• Put a clear plan in place for research in the next phase
  • Use search term data on GOV.UK to find out what user needs there are for this sort of service
  • Embed a user researcher within the team and make sure the team is concentrating on real user needs
  • Make sure that the backlog is prioritised in response to user feedback
  • Make time for more than one iteration based on user feedback
  • Test the questions that the service contains
    • Are they the right sort of questions?
    • Are users task-focused rather than exploratory?
    • Do users expect government to provide this sort of information?
    • Do users just google this sort of information?
  • Test the report that is generated at the end of the service to ensure it is meeting user needs

Assisted digital and digital take-up

[Following discussion with the GDS Assisted Digital team it was agreed that because this website is non-transactional, assisted digital support and digital take-up would not be required. This area was therefore not considered at reassessment.]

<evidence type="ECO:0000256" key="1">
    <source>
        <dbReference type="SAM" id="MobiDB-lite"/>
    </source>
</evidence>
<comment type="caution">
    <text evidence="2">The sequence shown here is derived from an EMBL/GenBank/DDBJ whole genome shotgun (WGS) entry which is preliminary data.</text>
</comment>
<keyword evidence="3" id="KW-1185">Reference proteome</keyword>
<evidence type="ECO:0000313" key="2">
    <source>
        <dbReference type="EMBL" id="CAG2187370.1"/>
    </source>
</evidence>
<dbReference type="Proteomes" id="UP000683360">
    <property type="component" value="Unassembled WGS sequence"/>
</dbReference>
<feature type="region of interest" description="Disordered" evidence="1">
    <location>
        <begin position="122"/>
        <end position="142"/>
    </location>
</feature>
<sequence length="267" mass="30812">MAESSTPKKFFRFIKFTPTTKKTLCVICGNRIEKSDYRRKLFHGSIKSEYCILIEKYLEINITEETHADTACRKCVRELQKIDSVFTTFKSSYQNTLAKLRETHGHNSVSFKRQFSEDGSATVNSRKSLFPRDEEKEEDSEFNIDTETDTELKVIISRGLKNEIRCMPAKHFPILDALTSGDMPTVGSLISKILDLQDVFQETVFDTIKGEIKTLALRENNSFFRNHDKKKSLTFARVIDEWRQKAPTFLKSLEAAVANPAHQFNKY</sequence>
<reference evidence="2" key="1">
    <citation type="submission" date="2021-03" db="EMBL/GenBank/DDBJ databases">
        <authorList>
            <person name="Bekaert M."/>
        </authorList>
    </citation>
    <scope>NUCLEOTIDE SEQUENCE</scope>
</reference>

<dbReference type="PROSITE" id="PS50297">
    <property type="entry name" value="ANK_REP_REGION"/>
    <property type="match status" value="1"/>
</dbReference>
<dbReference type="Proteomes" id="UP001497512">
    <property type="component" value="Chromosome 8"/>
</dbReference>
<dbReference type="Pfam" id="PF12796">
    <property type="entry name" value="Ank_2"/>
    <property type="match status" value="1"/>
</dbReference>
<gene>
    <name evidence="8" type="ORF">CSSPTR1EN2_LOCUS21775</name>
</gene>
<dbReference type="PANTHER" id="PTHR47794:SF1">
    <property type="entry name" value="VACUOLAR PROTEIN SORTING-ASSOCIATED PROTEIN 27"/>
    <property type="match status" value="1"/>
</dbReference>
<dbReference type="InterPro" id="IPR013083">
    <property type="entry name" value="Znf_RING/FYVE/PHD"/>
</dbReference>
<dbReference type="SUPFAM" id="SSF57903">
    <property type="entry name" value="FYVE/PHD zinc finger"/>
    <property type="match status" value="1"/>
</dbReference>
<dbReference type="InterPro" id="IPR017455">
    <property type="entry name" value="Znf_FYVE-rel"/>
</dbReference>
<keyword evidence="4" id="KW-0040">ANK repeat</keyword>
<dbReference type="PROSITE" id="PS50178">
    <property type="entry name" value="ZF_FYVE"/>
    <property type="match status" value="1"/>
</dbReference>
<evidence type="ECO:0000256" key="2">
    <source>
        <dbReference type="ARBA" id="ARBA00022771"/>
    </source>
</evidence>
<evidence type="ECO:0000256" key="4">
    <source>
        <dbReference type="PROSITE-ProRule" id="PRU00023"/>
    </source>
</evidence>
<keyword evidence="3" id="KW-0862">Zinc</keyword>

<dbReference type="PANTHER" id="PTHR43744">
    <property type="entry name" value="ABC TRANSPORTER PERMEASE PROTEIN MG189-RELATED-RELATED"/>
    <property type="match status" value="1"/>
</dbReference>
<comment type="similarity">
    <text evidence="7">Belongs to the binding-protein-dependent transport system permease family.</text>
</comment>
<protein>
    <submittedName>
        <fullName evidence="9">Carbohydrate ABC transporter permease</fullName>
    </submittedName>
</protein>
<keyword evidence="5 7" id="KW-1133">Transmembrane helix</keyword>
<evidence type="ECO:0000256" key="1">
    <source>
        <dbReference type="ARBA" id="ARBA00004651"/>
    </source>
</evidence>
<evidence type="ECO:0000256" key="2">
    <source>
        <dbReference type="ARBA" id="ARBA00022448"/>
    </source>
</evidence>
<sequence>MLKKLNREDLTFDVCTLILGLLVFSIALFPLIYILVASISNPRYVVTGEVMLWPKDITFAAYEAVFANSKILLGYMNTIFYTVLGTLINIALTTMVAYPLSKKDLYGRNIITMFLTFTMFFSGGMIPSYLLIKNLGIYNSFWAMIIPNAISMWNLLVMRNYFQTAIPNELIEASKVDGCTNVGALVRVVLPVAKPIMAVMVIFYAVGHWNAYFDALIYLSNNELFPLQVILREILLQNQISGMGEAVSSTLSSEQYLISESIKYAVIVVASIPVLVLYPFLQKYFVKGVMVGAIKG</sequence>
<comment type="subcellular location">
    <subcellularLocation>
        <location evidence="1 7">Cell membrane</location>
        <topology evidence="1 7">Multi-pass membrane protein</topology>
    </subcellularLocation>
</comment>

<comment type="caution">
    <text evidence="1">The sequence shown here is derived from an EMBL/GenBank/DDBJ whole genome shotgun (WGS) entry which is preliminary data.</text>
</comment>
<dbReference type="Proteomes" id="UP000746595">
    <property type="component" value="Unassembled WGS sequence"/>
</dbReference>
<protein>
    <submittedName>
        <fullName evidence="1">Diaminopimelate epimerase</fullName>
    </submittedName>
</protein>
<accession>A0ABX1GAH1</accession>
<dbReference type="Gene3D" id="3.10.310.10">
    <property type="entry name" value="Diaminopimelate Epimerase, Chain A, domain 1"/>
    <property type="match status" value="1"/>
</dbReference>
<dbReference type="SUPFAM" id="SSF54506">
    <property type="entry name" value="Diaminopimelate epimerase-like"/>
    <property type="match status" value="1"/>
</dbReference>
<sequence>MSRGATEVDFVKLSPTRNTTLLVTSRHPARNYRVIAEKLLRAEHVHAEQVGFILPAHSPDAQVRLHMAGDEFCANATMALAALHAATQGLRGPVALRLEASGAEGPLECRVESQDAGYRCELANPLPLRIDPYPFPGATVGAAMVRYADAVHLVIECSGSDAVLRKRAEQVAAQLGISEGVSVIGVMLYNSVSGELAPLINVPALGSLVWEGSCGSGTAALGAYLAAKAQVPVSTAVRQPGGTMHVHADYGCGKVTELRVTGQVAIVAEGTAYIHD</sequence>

The team demonstrated comprehensive national support for people who are unable or prefer not to use the digital tool, including web chat, telephone (talk through and on behalf of) and face to face support. However, there was no evidence of user research into assisted digital user needs specific to this service so it was unclear whether this support would meet those needs. There were also no clear plans to test and iterate the support based on feedback in beta. It is essential to do this to meet the standard. The service should also develop a digital take-up plan to phase out existing alternative channels, where appropriate.